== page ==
The catwalk icon initially thought she only lasted five years in the fashion industry.

She said: “I remember being 20 years old thinking that I would be modeling for five years, then going back to school and getting a real job. Then at 25 I thought it could last another five years. Then at 30, that is the same thing . “

Kaia has followed her mother into the industry and has quickly established herself as one of the most in-demand stars.


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Opinion | Fast mode is not ‘cheap’ Opinion | Instant News

Fast fashion is a business model that takes advantage of cheap labor and materials to produce trendy clothes at the lowest possible prices.

The April 24, 2013 tragedy started at 9 a.m. when the floor of the Rana Plaza clothing factory complex located in Dhaka, Bangladesh, began to collapse. At the end of the day, 1,000 workers had died while 2,500 workers were injured.

Clothing manufacturing company Rana Plaza produces clothing for JC Penny as well as other clothing brands.

What exactly is fast fashion? Quick mode is a business model who take advantage of cheap labor and materials to produce trendy clothing at the lowest possible price.

The allure of cheap clothes from Romwe, Shein, H&M, and Forever 21 is tempting, but as journalist Lucy Siegle puts it, “Fast fashion isn’t free. Someone, somewhere, pays.” So, who really pays the price for cheap and trendy clothing?

“93% of brands don’t pay a living wage to garment workers,” according to Fashion Checker 2020. Mangers forcing workers to do overtime work and threatened to fire employees who joined unions. Fast fashion violates human rights as well as environmental integrity. The United Nations Conference on Trade and Development considers fashion to be the second most polluting industry in the world.

On average, it takes 650 gallons of water to produce one cotton T-shirt and 1,800 gallons of water to make one pair of jeans. Then, chemicals are used in clothes to dye and whiten clothes, which requires fresh water mixed with synthetic chemicals. After that, toxic water is often dumped into the nearby ocean or river.

National Geographic report half a million tonnes of plastic microfibers every year it is thrown overboard from the fast fashion company. The United Nations reports the fashion industry responsibly 20% of global wastewater and 10% global carbon emissions. Despite so much of the resource being used to make clothes, the Clean Clothes Campaign reported in 2019 that “Three in five [60% of] fashion items quickly end up in landfills. “

So if most of our clothing ends up in landfills, why not reuse the clothes we don’t want sustainable anymore?

Cass White, a fourth-year fashion design student at the University of Cincinnati (UC), has done this by setting up an Instagram named @wovencandy to sell clothes that are tidied up after second-hand items are sold. Cass realizes that fast fashion is hard to avoid for high school and college students, but says, “It’s important to make sure you have some knowledge of who makes your clothes and how they’re treated.”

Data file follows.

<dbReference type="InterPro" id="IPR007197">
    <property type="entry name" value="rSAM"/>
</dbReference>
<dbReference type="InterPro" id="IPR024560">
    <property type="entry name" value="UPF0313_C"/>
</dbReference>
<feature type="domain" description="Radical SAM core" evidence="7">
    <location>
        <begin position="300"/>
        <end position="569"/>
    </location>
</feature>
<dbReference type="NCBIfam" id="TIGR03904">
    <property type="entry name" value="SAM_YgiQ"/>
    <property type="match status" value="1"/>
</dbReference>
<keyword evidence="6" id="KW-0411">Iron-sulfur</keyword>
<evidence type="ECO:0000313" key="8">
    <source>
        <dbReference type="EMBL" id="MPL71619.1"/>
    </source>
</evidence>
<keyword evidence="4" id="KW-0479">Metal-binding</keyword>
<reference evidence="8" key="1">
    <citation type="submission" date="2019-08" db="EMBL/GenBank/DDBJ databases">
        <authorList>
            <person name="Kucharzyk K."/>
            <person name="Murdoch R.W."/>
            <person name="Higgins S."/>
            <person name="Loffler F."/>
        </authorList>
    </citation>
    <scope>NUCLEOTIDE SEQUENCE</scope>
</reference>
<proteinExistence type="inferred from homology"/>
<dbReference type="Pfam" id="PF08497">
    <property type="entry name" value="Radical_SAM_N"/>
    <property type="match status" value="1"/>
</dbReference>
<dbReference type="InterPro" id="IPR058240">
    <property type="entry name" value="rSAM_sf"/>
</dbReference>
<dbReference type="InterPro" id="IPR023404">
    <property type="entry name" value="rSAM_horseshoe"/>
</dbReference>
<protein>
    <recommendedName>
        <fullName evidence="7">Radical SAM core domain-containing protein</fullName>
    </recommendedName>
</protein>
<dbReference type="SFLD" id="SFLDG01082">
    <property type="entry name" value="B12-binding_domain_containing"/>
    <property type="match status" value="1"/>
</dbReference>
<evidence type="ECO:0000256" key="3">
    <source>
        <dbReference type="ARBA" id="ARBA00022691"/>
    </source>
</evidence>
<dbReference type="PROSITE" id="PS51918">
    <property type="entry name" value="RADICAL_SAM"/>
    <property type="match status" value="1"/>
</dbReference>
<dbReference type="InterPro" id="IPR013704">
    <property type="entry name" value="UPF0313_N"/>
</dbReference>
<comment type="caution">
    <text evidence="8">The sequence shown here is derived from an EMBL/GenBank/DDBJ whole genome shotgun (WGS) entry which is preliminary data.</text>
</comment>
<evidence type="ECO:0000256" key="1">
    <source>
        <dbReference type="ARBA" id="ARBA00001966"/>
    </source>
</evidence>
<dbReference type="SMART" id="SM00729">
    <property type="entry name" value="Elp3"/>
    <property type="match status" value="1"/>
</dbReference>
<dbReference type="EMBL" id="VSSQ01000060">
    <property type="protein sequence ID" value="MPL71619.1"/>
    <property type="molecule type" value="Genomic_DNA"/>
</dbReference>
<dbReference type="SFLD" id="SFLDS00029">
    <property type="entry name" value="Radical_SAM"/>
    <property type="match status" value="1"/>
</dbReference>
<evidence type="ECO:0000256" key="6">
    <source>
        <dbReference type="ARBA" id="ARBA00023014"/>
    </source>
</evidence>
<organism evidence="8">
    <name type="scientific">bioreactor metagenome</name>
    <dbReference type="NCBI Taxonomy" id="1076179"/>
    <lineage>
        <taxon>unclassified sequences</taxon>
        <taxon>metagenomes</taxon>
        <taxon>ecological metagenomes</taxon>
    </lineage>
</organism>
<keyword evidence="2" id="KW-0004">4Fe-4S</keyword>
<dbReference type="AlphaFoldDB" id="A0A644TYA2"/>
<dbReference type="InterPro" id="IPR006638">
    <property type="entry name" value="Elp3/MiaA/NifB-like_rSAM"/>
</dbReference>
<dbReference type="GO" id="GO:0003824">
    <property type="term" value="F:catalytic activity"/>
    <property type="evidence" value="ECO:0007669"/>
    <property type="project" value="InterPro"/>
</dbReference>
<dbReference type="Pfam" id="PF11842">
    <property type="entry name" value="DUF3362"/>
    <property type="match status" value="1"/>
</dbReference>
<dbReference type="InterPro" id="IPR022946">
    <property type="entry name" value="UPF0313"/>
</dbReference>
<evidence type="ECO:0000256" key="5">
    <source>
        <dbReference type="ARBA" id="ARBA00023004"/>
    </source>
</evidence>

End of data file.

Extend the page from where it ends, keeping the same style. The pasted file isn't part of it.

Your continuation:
Cass recommends buying staples that you can wear instead of buying a few items you will never wear to have a more durable wardrobe. Fairtrade is another option for buying sustainable clothing while protecting workers’ rights. Famous brands include Omi Woods, Two Days Off, ABLE and Trandlands.

Saving on and buying sustainable clothing is a great way to avoid fast fashion. Other methods include borrowing clothes from your friends, giving away old clothes instead of throwing them away, not buying items of clothing unless you can imagine yourself wearing them a lot and rearranging old clothes instead of throwing them away.

Combining the number of underpaid hours of work it takes to make clothes as trendy as possible – with the water and air pollution effects of fast fashion – it’s clear to see fast fashion coming at a high price.

While it is sometimes more expensive and less convenient to avoid fast fashion, it is important to be a conscious consumer. The famous fashion designer, Gianni Versace, once said, “Don’t be trending. Don’t make fashion your own, but you decide who you are, what you express by the way you dress and the way you live.”

How powerful it is to think that you can reflect who you are by the clothes you wear, so choosing your clothes can be a powerful way to defend human rights and environmental dignity.


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10 2010’s Fashion Trends That You Almost Forgot – Celebrity Style Tumblr | Instant News

That 2010s may just have ended a year ago, but we’re happy to leave some of the decade’s most popular trends in the past. Whether it’s your old loyal partner Jeffrey Campbell Litas or that boho flower crown, many of these styles may still be on the waaaay back of your wardrobe. However, rather than throwing away your infinity scarf, celebrate them for the laughter they bring when you revisit your 2010 outfits. Check out these top 10 fashion moments as OFFICIAL takes you through the good, bad and most shocking trends of the last decade.